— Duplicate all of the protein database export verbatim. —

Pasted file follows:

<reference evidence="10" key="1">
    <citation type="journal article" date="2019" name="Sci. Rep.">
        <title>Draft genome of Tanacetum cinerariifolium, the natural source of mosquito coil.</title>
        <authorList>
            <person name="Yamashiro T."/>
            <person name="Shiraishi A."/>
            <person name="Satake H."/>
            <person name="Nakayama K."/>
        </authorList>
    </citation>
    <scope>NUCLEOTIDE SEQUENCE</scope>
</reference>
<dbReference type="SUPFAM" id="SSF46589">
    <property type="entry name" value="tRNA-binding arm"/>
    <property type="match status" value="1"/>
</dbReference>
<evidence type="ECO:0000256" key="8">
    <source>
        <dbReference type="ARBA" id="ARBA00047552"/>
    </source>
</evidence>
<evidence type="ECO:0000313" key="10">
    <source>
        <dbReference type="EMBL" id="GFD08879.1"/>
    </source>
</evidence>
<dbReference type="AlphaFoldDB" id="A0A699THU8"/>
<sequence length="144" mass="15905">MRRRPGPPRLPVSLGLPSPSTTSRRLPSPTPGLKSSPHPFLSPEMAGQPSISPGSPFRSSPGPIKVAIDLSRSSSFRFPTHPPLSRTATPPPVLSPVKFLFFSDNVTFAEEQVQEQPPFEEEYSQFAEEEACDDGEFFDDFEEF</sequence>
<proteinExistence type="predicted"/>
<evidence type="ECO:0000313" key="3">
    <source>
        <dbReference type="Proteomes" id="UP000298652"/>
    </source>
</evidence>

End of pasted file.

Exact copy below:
<reference evidence="10" key="1">
    <citation type="journal article" date="2019" name="Sci. Rep.">
        <title>Draft genome of Tanacetum cinerariifolium, the natural source of mosquito coil.</title>
        <authorList>
            <person name="Yamashiro T."/>
            <person name="Shiraishi A."/>
            <person name="Satake H."/>
            <person name="Nakayama K."/>
        </authorList>
    </citation>
    <scope>NUCLEOTIDE SEQUENCE</scope>
</reference>
<dbReference type="SUPFAM" id="SSF46589">
    <property type="entry name" value="tRNA-binding arm"/>
    <property type="match status" value="1"/>
</dbReference>
<evidence type="ECO:0000256" key="8">
    <source>
        <dbReference type="ARBA" id="ARBA00047552"/>
    </source>
</evidence>
<evidence type="ECO:0000313" key="10">
    <source>
        <dbReference type="EMBL" id="GFD08879.1"/>
    </source>
</evidence>
<dbReference type="AlphaFoldDB" id="A0A699THU8"/>
<sequence length="144" mass="15905">MRRRPGPPRLPVSLGLPSPSTTSRRLPSPTPGLKSSPHPFLSPEMAGQPSISPGSPFRSSPGPIKVAIDLSRSSSFRFPTHPPLSRTATPPPVLSPVKFLFFSDNVTFAEEQVQEQPPFEEEYSQFAEEEACDDGEFFDDFEEF</sequence>
<proteinExistence type="predicted"/>
<evidence type="ECO:0000313" key="3">
    <source>
        <dbReference type="Proteomes" id="UP000298652"/>
    </source>
</evidence>